WARRENSBURG — The Warrensburg chapter, National Society Daughters of the American Revolution met Friday, Nov. 12 at RISE Cafe in recognition of Veteran’s Day.
The program presented by Vicki Whitsitt was focused on the Tomb of the Unknown Soldier.
Nov. 11 marked the 100th anniversary of the dedication of the Tomb three years after the end of WWI.
Whitsitt traced the history of the Tomb from the Congressional Resolution to the approving legislation March 4, 1921.
The remains to be interred in the Tomb were selected from an American cemetery in France and brought to Washington where the casket lay in state in the Capitol rotunda as approximately 90,000 people paid their respects.
Nov. 11, 1921, led by President Warren Harding, dignitaries and a crowd estimated at 100,000, the remains were placed at rest in Arlington National Cemetery.
Initially, the site was unguarded with civilian guards added in 1925 and changing to military guards in 1937. The tomb is now guarded 24/7.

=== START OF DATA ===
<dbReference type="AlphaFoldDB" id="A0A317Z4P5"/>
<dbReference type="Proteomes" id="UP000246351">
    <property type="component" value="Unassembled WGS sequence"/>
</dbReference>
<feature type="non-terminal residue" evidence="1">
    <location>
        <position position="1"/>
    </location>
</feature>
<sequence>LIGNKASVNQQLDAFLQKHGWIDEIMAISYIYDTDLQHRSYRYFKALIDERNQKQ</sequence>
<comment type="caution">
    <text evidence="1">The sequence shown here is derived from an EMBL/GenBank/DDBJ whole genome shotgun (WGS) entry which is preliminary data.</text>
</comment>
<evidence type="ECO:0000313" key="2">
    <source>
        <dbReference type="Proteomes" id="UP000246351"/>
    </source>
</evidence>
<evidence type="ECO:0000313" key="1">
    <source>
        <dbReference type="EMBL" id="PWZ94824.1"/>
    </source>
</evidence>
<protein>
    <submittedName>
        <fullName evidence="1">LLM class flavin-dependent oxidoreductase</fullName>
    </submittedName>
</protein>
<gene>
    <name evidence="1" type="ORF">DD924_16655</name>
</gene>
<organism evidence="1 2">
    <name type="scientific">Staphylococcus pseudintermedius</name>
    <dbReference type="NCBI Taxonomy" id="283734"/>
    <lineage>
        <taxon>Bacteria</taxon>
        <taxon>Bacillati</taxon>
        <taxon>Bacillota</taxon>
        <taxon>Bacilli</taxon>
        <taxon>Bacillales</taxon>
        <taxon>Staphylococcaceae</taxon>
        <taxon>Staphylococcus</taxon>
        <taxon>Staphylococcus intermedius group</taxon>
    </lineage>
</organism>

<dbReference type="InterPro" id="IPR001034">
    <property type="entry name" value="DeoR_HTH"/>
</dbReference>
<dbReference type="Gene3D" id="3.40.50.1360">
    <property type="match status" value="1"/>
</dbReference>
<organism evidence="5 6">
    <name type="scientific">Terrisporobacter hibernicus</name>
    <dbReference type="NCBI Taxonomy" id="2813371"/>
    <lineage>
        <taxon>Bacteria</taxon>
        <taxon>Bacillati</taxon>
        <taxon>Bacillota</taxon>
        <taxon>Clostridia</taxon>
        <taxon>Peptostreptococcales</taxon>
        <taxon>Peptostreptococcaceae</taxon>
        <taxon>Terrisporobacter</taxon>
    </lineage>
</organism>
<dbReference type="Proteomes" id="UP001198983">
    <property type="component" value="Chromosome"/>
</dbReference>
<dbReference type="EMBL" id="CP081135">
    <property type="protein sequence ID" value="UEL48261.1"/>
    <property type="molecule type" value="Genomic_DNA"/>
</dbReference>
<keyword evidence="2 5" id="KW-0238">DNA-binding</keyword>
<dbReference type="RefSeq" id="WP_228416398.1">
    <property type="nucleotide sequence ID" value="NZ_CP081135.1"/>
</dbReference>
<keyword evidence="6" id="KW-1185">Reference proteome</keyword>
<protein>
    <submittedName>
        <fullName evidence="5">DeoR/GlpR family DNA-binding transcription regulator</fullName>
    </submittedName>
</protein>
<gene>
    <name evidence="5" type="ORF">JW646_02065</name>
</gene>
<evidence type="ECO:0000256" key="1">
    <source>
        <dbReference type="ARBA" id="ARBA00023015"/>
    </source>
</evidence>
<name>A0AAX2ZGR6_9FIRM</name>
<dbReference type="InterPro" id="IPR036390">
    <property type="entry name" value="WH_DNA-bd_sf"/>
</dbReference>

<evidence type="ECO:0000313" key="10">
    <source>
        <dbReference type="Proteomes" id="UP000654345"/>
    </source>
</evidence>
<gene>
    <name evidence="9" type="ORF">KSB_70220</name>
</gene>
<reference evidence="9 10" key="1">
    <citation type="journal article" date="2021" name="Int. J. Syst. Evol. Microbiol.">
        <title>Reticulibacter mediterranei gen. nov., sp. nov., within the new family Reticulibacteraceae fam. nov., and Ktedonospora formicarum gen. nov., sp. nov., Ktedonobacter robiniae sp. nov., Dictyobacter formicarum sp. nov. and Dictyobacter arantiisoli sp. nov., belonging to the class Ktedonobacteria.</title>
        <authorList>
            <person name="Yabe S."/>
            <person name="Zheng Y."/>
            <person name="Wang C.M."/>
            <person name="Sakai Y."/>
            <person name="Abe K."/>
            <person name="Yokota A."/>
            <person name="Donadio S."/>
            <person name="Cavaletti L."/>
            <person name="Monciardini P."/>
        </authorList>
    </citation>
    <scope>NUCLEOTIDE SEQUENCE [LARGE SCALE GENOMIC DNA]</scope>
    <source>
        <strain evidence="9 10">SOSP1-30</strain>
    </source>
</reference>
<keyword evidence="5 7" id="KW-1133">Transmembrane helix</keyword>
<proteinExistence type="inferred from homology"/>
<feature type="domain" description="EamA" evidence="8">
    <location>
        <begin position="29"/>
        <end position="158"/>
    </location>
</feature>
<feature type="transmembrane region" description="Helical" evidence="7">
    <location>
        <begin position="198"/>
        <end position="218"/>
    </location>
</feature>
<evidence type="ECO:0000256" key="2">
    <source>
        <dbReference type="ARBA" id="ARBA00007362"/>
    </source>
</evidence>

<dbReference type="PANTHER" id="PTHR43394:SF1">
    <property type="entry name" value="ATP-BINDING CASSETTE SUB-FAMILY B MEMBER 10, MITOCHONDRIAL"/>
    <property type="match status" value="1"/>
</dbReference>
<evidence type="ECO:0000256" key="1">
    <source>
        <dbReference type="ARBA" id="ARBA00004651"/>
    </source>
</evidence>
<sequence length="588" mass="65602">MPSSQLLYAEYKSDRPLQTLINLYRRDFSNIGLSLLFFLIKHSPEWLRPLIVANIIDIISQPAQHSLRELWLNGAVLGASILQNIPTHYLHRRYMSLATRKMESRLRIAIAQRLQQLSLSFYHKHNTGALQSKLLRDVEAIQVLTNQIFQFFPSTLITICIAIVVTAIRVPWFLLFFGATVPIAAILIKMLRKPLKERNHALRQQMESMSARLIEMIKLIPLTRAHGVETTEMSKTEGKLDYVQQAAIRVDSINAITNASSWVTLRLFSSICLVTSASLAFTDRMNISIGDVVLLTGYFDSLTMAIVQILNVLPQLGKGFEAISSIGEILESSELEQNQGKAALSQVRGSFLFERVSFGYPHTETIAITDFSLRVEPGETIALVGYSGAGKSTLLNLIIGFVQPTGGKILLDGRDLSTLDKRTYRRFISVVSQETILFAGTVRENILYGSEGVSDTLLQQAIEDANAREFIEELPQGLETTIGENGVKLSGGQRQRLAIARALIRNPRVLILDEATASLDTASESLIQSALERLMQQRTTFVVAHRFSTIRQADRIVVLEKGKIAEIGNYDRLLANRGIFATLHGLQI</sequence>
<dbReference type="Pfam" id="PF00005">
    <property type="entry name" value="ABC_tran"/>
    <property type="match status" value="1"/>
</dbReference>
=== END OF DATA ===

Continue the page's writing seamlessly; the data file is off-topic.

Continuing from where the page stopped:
The guard routine symbolizes the number 21 for the highest honor military and present, a 21-gun salute. The guard marches 21 steps south, turns east and holds the position for 21 seconds, turns north and waits for 21 seconds then marches 21 steps north. The guard then turns west and repeats the process.
From October to March the guard changes hourly. From April to September it changes every half hour.
There are currently four tombs on the site, including the unknown soldier from WWI, WWII and the Korean Conflict.
The fourth tomb held the remains of the unknown soldier from the Vietnam War which were exhumed in 1998 and identified using DNA technology. That crypt is kept empty.
Delegates were elected for the State Convention in April in Kansas City. Regent Whitsitt will attend with delegates Christy Millen and Dee Wolfe. Alternate Delegates are Molly Dinwiddie, Meryl Lin McKean, Jan Powers, Shirley Jackson, Sharley Barry and Karman Nelson.
Contributed by Warrensburg chapter, National Society Daughters of the American Revolution.
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